Bristol Municipal Stadium
The Bristol Municipal Stadium, commonly referred to as the Stone Castle, was built from 1934 to 1937, mostly using funds from the Works Progress Administration. The site was added to the National Register of Historic Places in 1987 because of its historic value as likely the last Works Progress Administration- funded stadium still being used in Tennessee, in addition to its unique architecture and medieval Gothic design. The stadium, constructed of local limestone from Beaver Creek, features a football field and track, and has been used as the home field for several schools in the area. Today, with a seating capacity of roughly 6,000 people, the stadium is utilized by Tennessee High School, and in the past it has served Virginia High School, Slater High School, Douglass High School, and King College as well.
Backstory and Context
Construction of the Bristol Municipal Stadium began in 1934 by the Tennessee Emergency Relief Administration. However, the construction was taken over by the Works Progress Administration in 1935 and mostly completed in 1937, at a total cost of about $34,000. Several other adjustments and renovations have since been made to the structure, though its outer appearance and general integrity remain remarkably consistent. In 1986, nearly 50 years after its initial construction and just one year before its inclusion in the National Register of Historic Places, the stadium was renovated as part of a $500,000 project.
The Works Progress Administration was an agency formed in 1935, during the Great Depression. It was formed by executive order as part of Franklin D. Roosevelt’s New Deal. The New Deal was Roosevelt’s response to national needs for various reforms, reliefs, and recoveries, including Wall Street reform, relief for the poor and unemployed, and the formation of the Social Security Administration. The Works Progress Administration was responsible for the construction of nearly 2,500 stadiums and grandstands across the country
The funding for the stadium came mostly from two major efforts by the Works Progress Administration, including one in 1935 and one in 1936. The initial funding in 1935 was for the construction of a stone stadium with a capacity of 4,500 individuals. In 1936, funding was awarded for an additional 1,500 seats inside the stadium, increasing its total capacity to roughly 6,000 people.
The stone used to construct the building was the product of another project in Bristol made possible by federal funding. The flood control channel at Beaver Creek, from which the stones were harvested, was at the time still being constructed by the Civil Works Administration. Additionally, several other schools in or near Bristol and Sullivan counties were also constructed by the Works Progress Administration, including Central School and Rosemont School.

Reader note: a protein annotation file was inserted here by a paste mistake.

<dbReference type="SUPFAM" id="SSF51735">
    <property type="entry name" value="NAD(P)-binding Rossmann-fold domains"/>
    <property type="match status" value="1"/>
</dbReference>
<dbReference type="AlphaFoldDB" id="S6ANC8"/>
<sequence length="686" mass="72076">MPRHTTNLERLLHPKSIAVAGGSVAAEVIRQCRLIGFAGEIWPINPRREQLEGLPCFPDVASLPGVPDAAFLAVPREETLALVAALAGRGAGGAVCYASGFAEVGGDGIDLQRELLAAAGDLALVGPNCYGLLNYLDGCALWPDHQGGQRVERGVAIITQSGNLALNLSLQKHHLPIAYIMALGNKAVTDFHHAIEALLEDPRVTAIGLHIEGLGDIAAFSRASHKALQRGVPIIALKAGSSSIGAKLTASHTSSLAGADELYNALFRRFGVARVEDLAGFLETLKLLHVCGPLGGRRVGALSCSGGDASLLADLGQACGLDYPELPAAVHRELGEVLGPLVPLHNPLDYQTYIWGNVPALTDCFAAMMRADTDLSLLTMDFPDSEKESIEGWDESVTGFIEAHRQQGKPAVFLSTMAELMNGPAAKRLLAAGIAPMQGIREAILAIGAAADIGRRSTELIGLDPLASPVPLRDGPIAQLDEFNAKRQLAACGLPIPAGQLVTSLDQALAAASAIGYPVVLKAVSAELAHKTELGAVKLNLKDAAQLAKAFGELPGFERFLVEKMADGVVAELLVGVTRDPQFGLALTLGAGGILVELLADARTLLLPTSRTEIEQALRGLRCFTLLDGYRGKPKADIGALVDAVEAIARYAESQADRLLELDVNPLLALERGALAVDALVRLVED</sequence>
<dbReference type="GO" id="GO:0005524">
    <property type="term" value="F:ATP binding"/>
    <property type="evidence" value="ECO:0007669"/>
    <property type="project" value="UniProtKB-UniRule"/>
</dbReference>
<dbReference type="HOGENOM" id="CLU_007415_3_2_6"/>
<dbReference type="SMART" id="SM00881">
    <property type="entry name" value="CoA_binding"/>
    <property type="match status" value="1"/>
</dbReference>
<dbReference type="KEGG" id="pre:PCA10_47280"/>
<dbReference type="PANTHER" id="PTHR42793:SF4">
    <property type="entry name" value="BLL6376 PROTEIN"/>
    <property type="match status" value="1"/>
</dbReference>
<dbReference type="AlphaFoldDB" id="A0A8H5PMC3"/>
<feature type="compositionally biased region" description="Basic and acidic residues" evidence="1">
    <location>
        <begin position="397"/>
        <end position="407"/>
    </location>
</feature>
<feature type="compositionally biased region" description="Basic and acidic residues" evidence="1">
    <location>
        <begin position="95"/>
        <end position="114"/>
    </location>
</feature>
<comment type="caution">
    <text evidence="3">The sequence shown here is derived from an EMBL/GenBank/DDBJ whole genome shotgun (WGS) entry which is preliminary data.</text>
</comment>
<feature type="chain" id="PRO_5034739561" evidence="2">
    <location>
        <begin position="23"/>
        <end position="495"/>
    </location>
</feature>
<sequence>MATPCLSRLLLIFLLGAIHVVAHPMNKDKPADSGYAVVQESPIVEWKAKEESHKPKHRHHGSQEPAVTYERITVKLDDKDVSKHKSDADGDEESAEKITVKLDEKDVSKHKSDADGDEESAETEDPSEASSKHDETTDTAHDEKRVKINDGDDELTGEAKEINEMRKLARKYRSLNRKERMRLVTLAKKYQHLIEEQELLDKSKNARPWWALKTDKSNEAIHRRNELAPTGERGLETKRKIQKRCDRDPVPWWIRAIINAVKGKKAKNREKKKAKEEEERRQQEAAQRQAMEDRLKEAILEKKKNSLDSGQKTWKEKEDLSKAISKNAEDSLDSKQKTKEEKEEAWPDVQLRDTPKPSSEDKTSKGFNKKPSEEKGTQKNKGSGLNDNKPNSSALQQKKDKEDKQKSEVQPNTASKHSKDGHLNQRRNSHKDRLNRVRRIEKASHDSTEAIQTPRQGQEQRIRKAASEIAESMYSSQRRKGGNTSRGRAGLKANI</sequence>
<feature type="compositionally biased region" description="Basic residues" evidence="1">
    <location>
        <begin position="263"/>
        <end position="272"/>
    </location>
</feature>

The stadium’s architect was a man from New Orleans named Reginald Vlademar Arnold, who was educated at Tulane, and worked, lived, and died in Bristol Tennessee. He also served as the char of the Tennessee Chapter of the American Institute of Architects. Having spent about a year-and-a-half in Europe as a Lieutenant during World War I, it is believed by some experts that Arnold may have been inspired by the architecture he witnessed and experienced while overseas. Some features of the Bristol Stadium which may be indicative of such inspiration include its crenelated walls, towers, and large wooden doors often associated with castles.
Today, the stadium serves its community as a venue for various gatherings and events for several different groups and purposes in Bristol.
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Edgar, Justyn. "Stone Castle at Tennessee High School." Internet Archive. Spring 2010. 17 July, 2019. https://web.archive.org/web/20131221005107/http:/www2.btcs.org/ths/StudentLife/castle/index.htm.
"Historical Markers Database." Herald Courier. 9 January, 2018. 17 July, 2019. https://www.heraldcourier.com/historical-markers-database/table_4a8bbe16-f54e-11e7-8a5a-53adecf20e65.html.
Stager, Claudette. "Bristol Municipal Stadium." Society of Architectural Historians. 17 July, 2019. https://sah-archipedia.org/buildings/TN-01-163-0062.